Homosexual and heterosexual couples can hold hands in public places but have been instructed against PDA. Per the Qatar Tourism Authority, “Showing overt affection and intimacy in public is frowned upon.”
The rules aren’t as rigid when it comes to clothing but the tournament organizers and the local authorities have let their preferences be known via the ‘Cultural Awareness’ section on the official website.
“People can generally wear their clothing of choice. Visitors are expected to cover their shoulders and knees when visiting public places like museums and other government buildings. Swimwear is allowed at hotel beaches and pools. Fans attending matches should note that the removal of shirts in the stadium is not permitted,” the cultural awareness note read.
The tussle for Beer
Right on the road to 2022 since 2010 when Qatar clinched the rights for the World Cup has been the uncertainty around how FIFA would tackle the demand of traveling fans for alcohol in a majority Muslim nation that restricts its sale. What made it even trickier was Budweiser being one of the tournament’s official sponsors. Clarity on the issue came around as late as August when FIFA, after consultation with the local officials, finally stated that the fans will be served with Budweiser beer “within the stadium perimeter prior to kickoff and after the final whistle.”
“Inside the stadium bowl ticket holders will have access to non-alcoholic Budweiser Zero,” football’s world body said. “At the FIFA Fan Festival, Budweiser will be available to purchase from 6.30 pm”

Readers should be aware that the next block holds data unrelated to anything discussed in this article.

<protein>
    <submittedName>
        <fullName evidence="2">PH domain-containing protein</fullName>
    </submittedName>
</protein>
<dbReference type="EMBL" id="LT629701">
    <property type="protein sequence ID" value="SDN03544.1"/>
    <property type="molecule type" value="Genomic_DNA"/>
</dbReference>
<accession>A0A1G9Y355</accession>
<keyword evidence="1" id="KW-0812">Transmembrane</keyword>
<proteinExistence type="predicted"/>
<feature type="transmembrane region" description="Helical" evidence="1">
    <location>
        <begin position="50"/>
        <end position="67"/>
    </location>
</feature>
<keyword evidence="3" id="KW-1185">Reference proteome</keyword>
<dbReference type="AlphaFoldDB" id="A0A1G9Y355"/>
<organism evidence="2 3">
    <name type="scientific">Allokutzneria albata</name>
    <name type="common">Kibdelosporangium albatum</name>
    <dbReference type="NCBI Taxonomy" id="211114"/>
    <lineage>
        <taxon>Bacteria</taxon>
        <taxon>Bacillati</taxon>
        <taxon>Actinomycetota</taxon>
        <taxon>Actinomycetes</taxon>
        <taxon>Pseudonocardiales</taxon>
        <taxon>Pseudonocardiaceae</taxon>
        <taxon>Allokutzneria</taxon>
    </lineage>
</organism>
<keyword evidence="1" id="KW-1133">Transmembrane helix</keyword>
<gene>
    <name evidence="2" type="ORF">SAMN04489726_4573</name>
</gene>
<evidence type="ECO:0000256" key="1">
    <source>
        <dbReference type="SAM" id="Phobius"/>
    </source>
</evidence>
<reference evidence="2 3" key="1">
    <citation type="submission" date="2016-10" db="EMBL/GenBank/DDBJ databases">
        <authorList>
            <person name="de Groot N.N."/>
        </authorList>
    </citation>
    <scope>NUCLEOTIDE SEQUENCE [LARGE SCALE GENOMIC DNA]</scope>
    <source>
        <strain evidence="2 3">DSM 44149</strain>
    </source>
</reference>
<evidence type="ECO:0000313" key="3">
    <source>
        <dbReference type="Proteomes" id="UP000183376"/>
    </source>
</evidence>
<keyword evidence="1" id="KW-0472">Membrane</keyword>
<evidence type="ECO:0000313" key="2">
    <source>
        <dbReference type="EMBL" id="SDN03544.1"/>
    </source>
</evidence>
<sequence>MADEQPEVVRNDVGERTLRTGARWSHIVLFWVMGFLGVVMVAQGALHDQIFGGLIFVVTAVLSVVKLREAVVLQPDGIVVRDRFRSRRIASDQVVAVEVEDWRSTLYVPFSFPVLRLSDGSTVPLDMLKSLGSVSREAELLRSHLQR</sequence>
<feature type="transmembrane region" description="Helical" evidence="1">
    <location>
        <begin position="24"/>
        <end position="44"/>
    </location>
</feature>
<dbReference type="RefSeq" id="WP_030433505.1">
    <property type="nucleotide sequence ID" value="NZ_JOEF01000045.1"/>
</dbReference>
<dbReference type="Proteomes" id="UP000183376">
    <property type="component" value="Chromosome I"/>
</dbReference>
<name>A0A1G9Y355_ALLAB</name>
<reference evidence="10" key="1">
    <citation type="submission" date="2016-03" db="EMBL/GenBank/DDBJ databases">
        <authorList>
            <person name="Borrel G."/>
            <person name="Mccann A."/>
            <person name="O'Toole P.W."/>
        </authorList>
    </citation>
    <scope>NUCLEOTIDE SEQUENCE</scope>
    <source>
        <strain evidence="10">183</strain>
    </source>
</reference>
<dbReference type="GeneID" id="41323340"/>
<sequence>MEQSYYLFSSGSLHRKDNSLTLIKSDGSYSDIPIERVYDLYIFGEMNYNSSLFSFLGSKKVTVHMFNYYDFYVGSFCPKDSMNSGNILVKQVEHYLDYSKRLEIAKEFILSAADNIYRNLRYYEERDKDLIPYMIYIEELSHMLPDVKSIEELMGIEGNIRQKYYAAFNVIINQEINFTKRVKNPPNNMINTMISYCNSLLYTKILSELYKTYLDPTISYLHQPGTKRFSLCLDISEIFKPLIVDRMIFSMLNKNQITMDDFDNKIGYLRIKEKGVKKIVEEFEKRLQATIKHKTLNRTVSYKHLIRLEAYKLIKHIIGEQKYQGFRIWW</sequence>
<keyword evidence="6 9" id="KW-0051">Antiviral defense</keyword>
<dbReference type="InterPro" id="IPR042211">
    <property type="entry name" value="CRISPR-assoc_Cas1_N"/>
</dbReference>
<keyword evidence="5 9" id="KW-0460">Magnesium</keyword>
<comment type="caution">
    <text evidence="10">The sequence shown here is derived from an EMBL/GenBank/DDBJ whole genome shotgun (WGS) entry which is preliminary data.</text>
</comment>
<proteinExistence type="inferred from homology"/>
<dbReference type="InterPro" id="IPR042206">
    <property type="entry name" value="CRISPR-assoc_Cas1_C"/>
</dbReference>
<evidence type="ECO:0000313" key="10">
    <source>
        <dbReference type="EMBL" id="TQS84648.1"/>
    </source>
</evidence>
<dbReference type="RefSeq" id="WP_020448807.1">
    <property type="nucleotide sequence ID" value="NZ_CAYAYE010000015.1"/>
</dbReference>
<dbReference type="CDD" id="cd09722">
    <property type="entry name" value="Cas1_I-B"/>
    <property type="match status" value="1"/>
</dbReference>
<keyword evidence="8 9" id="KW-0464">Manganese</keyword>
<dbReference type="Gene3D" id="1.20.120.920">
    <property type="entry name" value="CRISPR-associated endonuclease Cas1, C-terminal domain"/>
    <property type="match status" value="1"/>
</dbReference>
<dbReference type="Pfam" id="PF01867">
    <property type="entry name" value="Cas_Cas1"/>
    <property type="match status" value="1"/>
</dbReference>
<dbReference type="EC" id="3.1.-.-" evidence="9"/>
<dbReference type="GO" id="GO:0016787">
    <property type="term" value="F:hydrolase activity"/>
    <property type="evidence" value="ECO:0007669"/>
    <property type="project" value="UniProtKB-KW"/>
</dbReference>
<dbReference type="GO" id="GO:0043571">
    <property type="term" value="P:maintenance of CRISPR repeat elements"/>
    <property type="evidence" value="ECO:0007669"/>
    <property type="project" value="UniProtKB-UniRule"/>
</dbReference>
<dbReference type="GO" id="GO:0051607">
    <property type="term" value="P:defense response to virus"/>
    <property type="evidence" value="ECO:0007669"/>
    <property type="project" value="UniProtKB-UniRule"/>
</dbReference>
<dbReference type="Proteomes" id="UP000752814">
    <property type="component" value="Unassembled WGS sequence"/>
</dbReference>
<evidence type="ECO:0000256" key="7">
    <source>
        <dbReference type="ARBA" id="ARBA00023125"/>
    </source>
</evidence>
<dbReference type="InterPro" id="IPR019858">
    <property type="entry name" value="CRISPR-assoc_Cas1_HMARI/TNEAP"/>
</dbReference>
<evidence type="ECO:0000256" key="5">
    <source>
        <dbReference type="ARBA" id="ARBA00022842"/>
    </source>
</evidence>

It will still be a cautious, non-negotiable act for the fans to access alcohol within the areas mentioned by the organisers.
World Cups & FIFA’s negotiations with hosts
Qatar 2022 isn’t the first time that FIFA have been tasked with negotiating with a host nation upon stringent state laws to address concerns among the fans. Russia’s human rights track record brought in criticism from fans and support groups around the host nation in 2018. A 2013 law in Russia that deemed homosexual ‘propaganda’ as a criminal offence was put under light. An agreement had to be reached with the local authorities to ensure the mere presence of rainbow flags at the tournament venues.
“The rainbow flag will be allowed in stadiums for example. Is it solving all the issues of Russia with gay people? No, but it is a step,” FIFA President Gianni Infantino had said.
For Brazil 2014, the language and the cause of concern was of a different tone.
“Alcoholic drinks are part of the Fifa World Cup, so we’re going to have them. Excuse me if I sound a bit arrogant but that’s something we won’t negotiate,” the then FIFA General Secretary Jerome Valcke had said.
The tournament organising body and the Brazilian Congress were in a tussle regarding the ban of alcoholic drinks at Brazilian football matches since 2003 as part of attempts to tackle violence between rival football fans. Brazilian president Dilma Rousseff later signed a bill that in principle allowed the sale of beer during the World Cup matches.